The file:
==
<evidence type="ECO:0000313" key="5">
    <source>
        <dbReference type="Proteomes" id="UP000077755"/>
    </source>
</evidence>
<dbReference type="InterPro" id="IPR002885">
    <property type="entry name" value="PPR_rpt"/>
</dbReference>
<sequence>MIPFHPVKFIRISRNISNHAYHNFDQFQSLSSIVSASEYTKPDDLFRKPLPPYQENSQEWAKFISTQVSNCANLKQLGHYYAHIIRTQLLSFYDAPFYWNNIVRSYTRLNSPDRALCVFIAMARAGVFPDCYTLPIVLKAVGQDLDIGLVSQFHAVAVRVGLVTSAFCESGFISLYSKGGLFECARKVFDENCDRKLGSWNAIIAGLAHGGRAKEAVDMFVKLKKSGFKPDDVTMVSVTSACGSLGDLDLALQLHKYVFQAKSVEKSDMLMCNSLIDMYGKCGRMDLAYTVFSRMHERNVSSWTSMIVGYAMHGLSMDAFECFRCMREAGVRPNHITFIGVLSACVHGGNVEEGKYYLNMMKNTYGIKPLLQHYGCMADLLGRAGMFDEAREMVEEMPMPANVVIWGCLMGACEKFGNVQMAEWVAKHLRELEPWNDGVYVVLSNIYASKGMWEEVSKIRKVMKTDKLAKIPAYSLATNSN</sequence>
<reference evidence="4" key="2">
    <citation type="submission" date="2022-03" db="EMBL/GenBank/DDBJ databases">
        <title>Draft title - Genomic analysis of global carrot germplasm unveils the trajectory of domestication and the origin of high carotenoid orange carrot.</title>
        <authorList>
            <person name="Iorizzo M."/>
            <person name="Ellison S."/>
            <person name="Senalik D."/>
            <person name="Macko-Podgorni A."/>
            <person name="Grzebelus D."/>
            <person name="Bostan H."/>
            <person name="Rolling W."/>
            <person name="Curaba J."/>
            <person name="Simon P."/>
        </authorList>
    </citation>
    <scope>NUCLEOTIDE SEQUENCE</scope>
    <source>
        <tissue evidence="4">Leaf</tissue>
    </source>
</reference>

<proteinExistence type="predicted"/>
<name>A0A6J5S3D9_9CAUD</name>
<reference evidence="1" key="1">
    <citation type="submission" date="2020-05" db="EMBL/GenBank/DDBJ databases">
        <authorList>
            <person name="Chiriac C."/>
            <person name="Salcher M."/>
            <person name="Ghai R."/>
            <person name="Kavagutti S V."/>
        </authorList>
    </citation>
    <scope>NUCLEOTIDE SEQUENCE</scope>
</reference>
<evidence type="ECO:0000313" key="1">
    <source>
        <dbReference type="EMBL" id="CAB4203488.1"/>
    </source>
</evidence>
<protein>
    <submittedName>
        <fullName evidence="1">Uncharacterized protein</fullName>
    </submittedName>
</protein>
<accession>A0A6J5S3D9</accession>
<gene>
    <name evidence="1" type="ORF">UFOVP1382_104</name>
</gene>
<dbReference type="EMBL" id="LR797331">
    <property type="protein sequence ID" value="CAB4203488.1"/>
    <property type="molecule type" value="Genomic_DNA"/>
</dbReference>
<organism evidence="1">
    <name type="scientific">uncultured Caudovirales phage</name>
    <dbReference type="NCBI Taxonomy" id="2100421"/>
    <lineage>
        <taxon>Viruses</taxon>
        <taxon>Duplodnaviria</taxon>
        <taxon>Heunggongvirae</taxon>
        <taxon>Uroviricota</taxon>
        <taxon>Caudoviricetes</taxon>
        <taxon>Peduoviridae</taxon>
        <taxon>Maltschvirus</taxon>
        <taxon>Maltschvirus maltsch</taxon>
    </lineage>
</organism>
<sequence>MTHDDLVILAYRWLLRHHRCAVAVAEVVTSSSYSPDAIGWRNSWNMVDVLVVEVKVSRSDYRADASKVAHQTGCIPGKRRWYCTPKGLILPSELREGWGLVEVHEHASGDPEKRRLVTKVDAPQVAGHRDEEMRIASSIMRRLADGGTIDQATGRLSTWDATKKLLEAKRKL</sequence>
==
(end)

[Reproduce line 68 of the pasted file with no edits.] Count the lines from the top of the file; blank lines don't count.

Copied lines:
        <taxon>Uroviricota</taxon>